By Brent Schnipke
As I have spoken with physicians, residents, and other medical students about the process of choosing a medical specialty, the near-universal reply has something to do with the fact that third-year rotations barely offer enough exposure to each specialty to make an informed decision. Third-year medical students move quickly between specialties, and are often granted only a few weeks to examine a given career choice and decide whether they like it or not. Because of this, major decisions about how a medical student will practice as a doctor are largely based on brief experiences that can be easily biased by particular patients, residents, attendings, hospital systems, and even external life factors. To control for these variables, most students will finish their third year and use the first part of their fourth year to take a “second look” at the specialty they are planning to apply for and to help those students who remain undecided.
Many students spend a significant amount of time thinking about what type of doctor they want to be and why. AAMC data suggests that while some students come into medical school knowing what type of physician they will be and stick to it, many enter undecided or change their mind. Even though medical students begin thinking about their specialty choice early on (the question is unavoidable, as I wrote about here), sometimes an unexpected experience on a third-year clerkship will leave a student questioning their decisions. Different aspects of different specialties appeal to students, and it can often be difficult to tease out the differences from the brief clerkship experiences. Because so many factors affect a student’s view of their core clerkships – timing of the clerkship, location, co-workers, clinical skills, and even academic performance – students might finish third year with an unclear picture of where they will best fit.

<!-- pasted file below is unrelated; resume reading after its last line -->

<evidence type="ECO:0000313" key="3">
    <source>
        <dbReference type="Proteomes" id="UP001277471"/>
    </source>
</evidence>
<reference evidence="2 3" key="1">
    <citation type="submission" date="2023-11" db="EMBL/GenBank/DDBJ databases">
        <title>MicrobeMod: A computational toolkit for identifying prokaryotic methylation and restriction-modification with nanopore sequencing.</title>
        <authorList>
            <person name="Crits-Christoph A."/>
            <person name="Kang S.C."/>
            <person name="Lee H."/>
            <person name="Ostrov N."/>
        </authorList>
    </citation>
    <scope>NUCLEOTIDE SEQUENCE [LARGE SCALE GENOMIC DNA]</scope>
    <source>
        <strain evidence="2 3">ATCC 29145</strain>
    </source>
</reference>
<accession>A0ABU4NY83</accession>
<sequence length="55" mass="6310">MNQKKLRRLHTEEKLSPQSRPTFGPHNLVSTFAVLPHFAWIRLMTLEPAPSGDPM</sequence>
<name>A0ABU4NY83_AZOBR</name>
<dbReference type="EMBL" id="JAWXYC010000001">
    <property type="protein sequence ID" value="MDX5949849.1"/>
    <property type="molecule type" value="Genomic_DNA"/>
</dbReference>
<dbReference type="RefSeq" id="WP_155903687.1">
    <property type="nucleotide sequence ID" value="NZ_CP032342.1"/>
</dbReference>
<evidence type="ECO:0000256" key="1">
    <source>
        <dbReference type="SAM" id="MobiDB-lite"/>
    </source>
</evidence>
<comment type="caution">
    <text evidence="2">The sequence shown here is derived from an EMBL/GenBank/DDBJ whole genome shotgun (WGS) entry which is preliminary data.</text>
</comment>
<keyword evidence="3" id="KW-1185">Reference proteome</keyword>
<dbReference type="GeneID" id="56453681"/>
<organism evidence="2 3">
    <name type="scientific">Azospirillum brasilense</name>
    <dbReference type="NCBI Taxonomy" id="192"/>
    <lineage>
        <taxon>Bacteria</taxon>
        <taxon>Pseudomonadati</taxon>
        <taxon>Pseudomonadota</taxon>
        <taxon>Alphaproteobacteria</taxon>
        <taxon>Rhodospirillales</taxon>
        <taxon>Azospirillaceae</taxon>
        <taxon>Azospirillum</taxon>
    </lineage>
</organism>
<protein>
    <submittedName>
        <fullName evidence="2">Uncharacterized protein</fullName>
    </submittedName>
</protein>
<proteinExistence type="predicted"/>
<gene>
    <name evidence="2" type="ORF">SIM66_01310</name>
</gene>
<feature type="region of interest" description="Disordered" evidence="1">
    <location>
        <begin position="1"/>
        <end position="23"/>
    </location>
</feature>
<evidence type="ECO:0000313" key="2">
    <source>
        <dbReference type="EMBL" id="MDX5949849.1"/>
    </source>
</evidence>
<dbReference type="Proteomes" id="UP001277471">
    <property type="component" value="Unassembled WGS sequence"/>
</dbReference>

Because of these dilemmas, the early rotations of fourth year can be exceptionally valuable to medical students. Students who are having trouble choosing between two specialties can juxtapose the specialties, completing back-to-back rotations in each specialty of choice. Often, students will seek to make these experiences sub-internships (or junior internships, or acting internships) in an effort to more closely mimic the residents, hopefully creating a clearer picture of life in the specialty. Students might find value in revisiting a different aspect of the specialty – for example, if the original experience was only inpatient, testing the outpatient side. Several of my colleagues interested in surgery, for example, were encouraged to do a rotation in the surgical ICU. The idea is to teach them more clinical knowledge about managing complicated patients, but also to demonstrate that surgery is not just about operating. These second looks can help control for the variables of location and co-workers and ensure that the specialty itself, with as many variables accounted for as possible, is what the student is actually choosing.